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How to make sure your tech business keeps up with cyber attackers

cybersecurity (1)

Brian Hussey, VP of cyber threat detection and response for SpiderLabs at Trustwave, explains what elements firms need to have in place if they are to detect, contain and survive a cyber attack.

With the global outbreak of the NotPetya ransomware following less than two months from WannaCry, it’s all too easy to get sucked into the narrative that the cyber criminals are winning the race against security defences. However, while it is certain that advanced and effective new attacks will continue to appear and take their toll, what is often overlooked is that defensive security teams have been making significant progress as well.

In fact, the 2017 Trustwave Global Security Report actually found that the time it takes to detect an intrusion has decreased significantly over the past year. The median time from intrusion to detection of a compromise for incidents in 2016 was 49 days, down from 80.5 days in 2015. The range of times we encountered varied wildly, from the same day to over 2000 days – more than five years.

Keeping up with the attackers

It should be taken as an encouraging sign that times are improving so rapidly, particularly as both the volume and sophistication of attacks increases. However, detecting an intrusion is only half the battle, and the amount of time it takes to neutralise the threat can make a huge amount of difference in the financial and reputational damage caused by the incident. Likewise, while the first priority will always be triage activity to limit the impact, it is also vitally important to follow up with a thorough investigation to discover how the attack was carried out.

An organisation needs to find out how they were breached, what was affected, and if they are likely to be hit again through the same vector or an additional infection. Not only is it essential to ensure that the same vulnerability is not exploited again, but they also need to assure affected customers and regulators that the incident being taken seriously.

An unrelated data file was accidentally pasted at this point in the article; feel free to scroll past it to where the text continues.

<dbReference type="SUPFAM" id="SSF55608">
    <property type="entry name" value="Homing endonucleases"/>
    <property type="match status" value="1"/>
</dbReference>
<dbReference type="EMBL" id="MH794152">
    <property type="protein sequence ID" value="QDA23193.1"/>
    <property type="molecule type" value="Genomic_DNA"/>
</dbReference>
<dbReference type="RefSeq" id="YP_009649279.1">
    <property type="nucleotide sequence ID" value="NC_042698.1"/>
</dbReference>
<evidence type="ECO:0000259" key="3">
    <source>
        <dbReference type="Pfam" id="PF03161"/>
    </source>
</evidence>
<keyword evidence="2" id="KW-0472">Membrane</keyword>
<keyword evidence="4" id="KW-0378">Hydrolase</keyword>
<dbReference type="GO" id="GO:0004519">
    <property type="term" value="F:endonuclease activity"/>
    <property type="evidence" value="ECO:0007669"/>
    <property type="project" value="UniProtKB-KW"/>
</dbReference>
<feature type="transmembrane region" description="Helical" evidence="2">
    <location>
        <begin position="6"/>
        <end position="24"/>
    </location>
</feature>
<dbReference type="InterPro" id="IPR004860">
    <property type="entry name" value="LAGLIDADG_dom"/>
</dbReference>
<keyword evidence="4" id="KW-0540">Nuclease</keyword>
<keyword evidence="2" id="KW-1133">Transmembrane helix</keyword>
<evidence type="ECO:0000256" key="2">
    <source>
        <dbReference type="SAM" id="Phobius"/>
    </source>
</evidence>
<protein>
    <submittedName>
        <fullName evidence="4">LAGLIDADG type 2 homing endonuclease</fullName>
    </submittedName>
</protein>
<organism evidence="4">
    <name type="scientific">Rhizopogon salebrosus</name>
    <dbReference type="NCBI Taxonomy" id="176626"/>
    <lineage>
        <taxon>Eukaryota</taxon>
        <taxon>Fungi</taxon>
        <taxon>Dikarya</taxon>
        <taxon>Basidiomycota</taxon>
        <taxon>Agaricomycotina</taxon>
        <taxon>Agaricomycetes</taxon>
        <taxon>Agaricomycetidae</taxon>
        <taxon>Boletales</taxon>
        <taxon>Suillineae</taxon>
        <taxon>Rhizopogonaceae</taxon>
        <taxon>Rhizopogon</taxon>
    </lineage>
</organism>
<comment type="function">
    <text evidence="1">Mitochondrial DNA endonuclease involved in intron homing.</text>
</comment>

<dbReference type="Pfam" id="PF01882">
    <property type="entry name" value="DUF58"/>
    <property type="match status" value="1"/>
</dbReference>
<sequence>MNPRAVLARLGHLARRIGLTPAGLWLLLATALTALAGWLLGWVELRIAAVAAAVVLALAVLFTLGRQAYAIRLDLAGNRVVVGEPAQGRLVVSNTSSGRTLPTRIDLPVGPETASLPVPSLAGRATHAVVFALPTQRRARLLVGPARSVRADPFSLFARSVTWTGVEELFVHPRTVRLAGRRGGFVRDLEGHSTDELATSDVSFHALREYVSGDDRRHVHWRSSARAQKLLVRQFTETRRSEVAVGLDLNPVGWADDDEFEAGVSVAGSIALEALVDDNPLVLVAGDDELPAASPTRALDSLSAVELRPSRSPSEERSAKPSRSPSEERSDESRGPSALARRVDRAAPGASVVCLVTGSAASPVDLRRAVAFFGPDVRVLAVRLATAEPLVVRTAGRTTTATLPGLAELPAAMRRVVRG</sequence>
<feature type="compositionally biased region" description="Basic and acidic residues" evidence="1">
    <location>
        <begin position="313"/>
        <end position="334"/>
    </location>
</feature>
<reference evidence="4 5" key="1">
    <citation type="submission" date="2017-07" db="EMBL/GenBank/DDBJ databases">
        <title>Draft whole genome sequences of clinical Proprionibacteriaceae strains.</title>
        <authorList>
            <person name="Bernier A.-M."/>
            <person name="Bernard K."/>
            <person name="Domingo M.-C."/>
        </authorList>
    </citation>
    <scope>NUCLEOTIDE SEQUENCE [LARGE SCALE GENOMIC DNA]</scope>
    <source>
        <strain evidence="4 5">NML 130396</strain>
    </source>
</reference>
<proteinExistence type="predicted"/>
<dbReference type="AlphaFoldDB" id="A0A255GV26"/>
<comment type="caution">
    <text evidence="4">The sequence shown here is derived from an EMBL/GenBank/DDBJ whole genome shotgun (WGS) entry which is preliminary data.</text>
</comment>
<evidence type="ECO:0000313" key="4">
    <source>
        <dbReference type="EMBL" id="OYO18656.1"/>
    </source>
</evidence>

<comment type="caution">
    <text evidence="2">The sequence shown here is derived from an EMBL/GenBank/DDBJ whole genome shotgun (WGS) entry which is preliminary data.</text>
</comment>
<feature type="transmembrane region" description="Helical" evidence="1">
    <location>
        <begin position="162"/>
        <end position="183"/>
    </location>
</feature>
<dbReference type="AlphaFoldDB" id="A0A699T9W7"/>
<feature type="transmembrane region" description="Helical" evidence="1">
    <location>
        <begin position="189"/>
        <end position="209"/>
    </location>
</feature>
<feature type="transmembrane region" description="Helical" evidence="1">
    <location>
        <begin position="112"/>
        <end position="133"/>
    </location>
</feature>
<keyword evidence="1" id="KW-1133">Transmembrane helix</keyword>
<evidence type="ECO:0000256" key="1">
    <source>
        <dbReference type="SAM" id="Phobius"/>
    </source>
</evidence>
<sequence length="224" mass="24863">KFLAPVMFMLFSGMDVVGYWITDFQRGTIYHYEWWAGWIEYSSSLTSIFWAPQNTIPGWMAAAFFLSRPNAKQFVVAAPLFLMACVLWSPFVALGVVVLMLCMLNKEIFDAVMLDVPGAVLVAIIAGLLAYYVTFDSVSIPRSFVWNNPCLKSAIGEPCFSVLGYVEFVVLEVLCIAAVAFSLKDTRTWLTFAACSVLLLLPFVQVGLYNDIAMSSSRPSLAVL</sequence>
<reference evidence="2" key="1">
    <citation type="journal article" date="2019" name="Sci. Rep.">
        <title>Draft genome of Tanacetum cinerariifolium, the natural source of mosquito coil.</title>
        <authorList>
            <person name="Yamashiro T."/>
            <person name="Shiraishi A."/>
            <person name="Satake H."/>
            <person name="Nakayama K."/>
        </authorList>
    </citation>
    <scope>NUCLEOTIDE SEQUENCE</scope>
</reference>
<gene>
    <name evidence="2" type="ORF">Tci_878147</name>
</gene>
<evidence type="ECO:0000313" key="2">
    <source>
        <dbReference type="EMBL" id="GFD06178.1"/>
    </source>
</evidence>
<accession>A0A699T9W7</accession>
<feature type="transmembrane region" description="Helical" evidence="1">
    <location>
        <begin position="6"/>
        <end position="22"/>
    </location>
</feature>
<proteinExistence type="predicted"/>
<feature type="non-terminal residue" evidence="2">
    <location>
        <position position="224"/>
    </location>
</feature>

However, we find that while some organisations, such as financial services, will always engage in thorough investigations, others such as hospitals, will be looking for any excuse not to investigate due to the budgetary requirements.

We have also found that incidents which have been self-detected by an organisation were discovered an average of 60% faster compared to those found through a third party like law enforcement or a regulator. The median detection time for internal discoveries was just 16 days.

At the same time, our investigations also showed that, on average, companies were also managing to contain breaches relatively quickly once they had detected them. The median number of days from detection to containment in 2016 was 2.5.

Quantifying containment can lead to some unusual figures however, as it is possible to contain a breach through activities such as patching without actually having detected the intrusion. In one notable case, we found an incident had been contained for a full year before it was officially detected. Good security hygiene, such as keeping regularly patched and updated, can prevent many common breaches, while a managed security services approach will enable an organisation to quickly access expert help to detect and contain more serious incidents.

Helping the cyber sleuths

In addition to ensuring the organisation has access to detect and contain an attack as soon as possible, it is also important to have a company-wide playbook in place, ensuring all employees are aware of what they can do to limit the impact of an attack and aid in the recovery and investigation.

We frequently encounter cases where a well-meaning IT team has destroyed vital forensic evidence in their efforts to protect the company from attack or clean up the mess. For example, wiping an infected endpoint device may seem like a logical step to take, but this will make the job of an investigator much more difficult. Similarly, network traffic is also often set to delete after a set time, and while this appears to be good data housekeeping, it will also remove potential clues about when and how a network was accessed by an attacker. While a forensic expert can still recover evidence from data that has been deleted, much can be lost and it will generally cause the investigation to take longer and cost more.

By combining the skill and support of third party security experts with a well-planned incident response plan at all levels of the business, organisations can greatly increase their ability to identify unfolding threats and contain them before the damage is done. Even if the worst happens and an attack is successful, the ability to investigate the cause quickly and efficiently will make all the difference in the financial and reputational impact of any incident.